Rapamycin treatment attenuates age-associated periodontitis in mice
- 211 Downloads
Interventions that target biological mechanisms of aging have great potential to enhance quality of life by delaying morbidity and mortality. The FDA-approved drug rapamycin is a compelling candidate for such an intervention. In a previous study, it was reported that 3 months of rapamycin treatment is sufficient to increase life expectancy and remodel the gut microbiome in aged mice. Transient treatment with rapamycin or a rapamycin derivative has also been shown to delay immune stem cell senescence and rejuvenate immune function in aged mice and elderly people. Periodontal disease is an important age-related disease involving altered immune function, pathological changes to the oral microbiome, and systemic inflammation. Periodontal disease is defined clinically by loss of alveolar bone and by connective tissue degeneration. Here, we describe significant alveolar bone loss during aging in two different mouse strain backgrounds and report that rapamycin treatment is sufficient to reverse age-associated periodontal disease in mice. Partial restoration of youthful levels of alveolar bone is observed in 22-month-old rapamycin-treated mice as rapidly as 8 weeks after initiation of treatment. To the best of our knowledge, this represents the first intervention shown to substantially prevent or reverse age-associated alveolar bone loss. These findings suggest the possibility that inhibition of mTOR with rapamycin or other pharmacological agents may be useful to treat a clinically relevant condition for which there is currently no effective treatment.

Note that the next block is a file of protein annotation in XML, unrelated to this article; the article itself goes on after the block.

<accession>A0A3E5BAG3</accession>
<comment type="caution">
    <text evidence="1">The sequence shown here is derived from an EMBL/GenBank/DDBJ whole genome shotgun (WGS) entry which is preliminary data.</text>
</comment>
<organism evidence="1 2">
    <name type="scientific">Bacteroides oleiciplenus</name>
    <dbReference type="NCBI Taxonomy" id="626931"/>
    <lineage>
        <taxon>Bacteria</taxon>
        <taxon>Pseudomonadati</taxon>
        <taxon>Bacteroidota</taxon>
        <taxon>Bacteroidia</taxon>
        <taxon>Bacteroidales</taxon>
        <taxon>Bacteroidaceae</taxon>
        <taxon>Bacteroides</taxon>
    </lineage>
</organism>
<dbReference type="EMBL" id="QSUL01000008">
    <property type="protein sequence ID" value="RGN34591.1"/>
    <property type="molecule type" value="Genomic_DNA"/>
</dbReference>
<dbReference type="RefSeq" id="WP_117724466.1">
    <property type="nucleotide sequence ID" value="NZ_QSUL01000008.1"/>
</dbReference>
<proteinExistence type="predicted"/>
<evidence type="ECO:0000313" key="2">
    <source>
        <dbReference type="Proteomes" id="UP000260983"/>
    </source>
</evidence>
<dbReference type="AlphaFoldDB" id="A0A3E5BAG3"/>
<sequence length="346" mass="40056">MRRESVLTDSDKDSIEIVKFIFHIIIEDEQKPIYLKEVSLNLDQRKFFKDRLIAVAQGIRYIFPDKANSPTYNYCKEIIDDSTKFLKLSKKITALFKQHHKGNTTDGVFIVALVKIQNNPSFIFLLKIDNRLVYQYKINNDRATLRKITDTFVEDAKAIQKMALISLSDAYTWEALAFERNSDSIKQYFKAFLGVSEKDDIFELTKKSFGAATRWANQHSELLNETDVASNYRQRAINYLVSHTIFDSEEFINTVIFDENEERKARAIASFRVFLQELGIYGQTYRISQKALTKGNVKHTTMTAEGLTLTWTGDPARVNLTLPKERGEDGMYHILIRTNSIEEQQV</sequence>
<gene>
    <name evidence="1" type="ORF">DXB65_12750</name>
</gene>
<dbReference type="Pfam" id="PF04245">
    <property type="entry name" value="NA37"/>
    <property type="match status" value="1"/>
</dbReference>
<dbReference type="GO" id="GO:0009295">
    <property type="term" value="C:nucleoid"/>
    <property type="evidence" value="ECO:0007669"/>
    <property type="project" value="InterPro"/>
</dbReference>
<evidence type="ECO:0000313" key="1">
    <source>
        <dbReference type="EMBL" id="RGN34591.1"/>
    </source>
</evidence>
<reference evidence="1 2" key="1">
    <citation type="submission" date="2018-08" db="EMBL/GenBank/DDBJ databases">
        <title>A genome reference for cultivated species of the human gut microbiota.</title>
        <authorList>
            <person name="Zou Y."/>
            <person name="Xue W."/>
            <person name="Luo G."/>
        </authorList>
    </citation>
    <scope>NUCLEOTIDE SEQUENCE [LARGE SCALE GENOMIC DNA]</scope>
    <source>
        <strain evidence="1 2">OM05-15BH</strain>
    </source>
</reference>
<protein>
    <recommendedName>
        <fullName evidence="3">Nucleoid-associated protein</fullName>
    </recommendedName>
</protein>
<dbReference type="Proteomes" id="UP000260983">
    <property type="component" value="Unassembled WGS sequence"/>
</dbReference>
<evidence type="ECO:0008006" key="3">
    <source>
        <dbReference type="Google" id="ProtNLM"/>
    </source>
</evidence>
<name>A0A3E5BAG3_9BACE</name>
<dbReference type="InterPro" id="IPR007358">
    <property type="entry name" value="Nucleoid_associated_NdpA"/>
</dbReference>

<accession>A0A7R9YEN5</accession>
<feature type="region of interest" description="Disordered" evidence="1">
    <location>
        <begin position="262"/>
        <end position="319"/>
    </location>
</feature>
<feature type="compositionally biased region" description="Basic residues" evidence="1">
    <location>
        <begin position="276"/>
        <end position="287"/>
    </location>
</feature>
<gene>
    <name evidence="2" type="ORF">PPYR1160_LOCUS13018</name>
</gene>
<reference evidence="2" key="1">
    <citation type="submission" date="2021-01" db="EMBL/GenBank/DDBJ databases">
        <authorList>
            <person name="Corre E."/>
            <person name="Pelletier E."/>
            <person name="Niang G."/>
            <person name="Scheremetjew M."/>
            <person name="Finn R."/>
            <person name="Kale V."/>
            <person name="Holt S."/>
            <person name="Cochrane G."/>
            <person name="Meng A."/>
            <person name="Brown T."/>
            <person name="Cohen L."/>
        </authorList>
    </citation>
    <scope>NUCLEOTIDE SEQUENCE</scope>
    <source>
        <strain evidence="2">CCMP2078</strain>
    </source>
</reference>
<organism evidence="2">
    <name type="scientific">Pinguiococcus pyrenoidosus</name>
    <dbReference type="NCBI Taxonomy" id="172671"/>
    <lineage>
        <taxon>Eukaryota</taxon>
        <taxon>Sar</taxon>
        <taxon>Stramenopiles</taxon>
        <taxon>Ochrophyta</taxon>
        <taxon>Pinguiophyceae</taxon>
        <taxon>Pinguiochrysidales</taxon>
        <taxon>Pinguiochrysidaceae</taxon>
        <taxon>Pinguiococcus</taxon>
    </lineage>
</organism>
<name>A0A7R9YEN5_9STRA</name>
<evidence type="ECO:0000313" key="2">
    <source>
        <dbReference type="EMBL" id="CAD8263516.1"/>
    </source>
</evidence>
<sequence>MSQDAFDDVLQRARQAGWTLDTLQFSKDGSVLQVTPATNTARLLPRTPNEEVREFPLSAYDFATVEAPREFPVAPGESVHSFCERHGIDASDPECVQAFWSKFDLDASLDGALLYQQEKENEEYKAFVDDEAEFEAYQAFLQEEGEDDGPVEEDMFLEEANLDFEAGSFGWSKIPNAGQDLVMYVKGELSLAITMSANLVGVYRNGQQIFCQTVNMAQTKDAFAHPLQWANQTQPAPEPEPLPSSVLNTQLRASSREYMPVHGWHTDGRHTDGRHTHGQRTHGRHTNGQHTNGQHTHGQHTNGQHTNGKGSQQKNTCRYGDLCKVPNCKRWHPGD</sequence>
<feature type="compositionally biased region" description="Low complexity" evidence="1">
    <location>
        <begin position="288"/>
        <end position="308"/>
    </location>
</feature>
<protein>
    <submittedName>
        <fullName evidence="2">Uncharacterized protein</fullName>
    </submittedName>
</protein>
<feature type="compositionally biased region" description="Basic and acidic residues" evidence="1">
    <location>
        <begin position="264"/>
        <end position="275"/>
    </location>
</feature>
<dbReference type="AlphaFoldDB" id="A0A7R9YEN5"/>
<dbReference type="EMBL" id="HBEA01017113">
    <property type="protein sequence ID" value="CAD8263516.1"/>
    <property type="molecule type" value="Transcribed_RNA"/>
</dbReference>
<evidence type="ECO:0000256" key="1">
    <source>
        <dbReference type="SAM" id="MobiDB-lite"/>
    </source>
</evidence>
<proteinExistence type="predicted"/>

KeywordsmTOR Rapamycin Aging Healthspan Oral health Gum disease Teeth Dental health Microbiome Inflammation Immune function Mice
JA was supported by NIH training grants T90DE021984 and ARCS Foundation. EQ was supported by NIH training grants T32AG000057. This work was supported by grants from the Glenn Foundation to MK and RAM and by NIH grant AG022303 to RAM.
- Kaeberlein M (2013b) mTOR inhibition: from aging to autism and beyond. Scientifica (Cairo) 2013:849186Google Scholar
- M. P. Mattson, V. D. Longo, M. Harvie (2016) Impact of intermittent fasting on health and disease processes. Ageing Res RevGoogle Scholar
- Wang R, Yu Z, Sunchu B, Shoaf J, Dang I, Zhao S, Caples K, Bradley L, Beaver LM, Ho E, Lohr CV, Perez VI (2017) Rapamycin inhibits the secretory phenotype of senescent cells by a Nrf2-independent mechanism. Aging Cell 16:564-574Google Scholar